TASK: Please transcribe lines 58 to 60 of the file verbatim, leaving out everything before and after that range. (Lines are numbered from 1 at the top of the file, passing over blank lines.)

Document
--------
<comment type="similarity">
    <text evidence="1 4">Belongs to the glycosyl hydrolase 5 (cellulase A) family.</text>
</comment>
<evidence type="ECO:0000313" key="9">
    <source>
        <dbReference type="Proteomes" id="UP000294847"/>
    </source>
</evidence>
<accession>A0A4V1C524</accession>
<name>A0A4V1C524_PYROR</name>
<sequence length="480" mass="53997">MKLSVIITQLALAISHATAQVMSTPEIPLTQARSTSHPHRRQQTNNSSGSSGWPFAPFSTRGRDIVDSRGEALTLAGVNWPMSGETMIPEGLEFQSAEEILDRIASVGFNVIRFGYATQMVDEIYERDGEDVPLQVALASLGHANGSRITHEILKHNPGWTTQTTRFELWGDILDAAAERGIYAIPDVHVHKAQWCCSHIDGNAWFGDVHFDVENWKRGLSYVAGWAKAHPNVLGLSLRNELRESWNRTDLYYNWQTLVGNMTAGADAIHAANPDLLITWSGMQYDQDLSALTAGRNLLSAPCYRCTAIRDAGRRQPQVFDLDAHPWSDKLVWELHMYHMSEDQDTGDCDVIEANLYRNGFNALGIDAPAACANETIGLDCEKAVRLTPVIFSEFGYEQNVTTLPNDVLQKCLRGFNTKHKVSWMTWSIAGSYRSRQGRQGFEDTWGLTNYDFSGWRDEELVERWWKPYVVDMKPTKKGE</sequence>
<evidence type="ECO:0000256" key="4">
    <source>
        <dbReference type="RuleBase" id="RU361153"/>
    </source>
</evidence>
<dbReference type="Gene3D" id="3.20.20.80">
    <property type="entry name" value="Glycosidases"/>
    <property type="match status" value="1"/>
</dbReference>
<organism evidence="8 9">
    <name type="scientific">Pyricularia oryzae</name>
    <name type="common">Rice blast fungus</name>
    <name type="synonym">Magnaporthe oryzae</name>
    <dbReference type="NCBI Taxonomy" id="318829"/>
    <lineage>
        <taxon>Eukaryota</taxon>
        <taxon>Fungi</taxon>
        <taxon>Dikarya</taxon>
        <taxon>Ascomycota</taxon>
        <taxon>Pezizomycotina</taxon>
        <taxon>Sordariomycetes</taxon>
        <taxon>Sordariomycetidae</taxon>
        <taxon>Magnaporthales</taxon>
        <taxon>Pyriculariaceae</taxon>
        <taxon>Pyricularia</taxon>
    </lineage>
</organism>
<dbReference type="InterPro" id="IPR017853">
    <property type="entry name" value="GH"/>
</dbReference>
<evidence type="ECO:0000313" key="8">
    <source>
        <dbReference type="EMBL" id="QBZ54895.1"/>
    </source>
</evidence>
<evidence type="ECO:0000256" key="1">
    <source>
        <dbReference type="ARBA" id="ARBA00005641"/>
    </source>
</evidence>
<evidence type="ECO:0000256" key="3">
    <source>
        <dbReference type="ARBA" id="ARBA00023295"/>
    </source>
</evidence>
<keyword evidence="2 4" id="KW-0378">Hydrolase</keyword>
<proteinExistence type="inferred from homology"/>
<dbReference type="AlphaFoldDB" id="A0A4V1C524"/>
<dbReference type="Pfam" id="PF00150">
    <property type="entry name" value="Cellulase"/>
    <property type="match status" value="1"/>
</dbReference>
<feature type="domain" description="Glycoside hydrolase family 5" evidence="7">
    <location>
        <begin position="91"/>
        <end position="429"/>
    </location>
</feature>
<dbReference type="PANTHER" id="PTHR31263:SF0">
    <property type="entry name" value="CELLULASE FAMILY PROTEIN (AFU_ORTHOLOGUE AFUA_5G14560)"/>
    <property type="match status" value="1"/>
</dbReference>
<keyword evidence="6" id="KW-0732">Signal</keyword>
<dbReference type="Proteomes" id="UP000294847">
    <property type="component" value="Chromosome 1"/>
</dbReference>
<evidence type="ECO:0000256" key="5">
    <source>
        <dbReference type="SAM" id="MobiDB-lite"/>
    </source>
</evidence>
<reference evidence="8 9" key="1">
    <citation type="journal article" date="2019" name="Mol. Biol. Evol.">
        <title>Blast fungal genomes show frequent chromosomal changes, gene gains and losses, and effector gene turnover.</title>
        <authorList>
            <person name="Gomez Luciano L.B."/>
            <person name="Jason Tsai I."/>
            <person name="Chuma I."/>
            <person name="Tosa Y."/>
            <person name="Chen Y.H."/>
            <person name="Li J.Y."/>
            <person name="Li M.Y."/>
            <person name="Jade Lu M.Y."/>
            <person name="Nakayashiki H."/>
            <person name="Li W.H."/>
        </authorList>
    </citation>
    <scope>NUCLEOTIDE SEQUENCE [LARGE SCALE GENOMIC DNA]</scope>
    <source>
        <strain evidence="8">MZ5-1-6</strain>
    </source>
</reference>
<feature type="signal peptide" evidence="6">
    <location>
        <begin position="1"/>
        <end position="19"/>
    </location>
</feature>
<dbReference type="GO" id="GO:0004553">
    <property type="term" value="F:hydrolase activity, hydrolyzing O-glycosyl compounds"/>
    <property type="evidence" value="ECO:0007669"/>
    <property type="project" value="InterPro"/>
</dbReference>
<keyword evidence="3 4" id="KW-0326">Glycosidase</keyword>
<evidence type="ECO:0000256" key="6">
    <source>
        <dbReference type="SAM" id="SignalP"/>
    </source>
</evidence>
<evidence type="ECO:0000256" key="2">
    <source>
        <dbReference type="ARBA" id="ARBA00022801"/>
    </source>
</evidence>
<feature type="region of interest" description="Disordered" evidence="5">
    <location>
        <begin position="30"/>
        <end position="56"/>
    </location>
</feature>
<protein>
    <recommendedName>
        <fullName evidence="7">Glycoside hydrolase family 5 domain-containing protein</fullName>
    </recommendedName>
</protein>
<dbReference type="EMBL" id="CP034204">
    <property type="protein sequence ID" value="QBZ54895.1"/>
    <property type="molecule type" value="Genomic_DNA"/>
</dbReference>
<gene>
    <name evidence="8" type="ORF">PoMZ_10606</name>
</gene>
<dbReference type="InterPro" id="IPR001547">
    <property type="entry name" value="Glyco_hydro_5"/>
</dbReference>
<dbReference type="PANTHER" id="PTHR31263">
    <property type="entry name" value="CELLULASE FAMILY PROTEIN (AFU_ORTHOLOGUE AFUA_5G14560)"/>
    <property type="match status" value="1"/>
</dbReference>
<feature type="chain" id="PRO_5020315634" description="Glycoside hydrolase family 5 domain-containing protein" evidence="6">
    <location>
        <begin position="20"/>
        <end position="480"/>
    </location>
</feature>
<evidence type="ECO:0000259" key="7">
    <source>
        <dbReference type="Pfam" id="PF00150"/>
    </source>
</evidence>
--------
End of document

<proteinExistence type="inferred from homology"/>
<dbReference type="AlphaFoldDB" id="A0A4V1C524"/>
<dbReference type="Pfam" id="PF00150">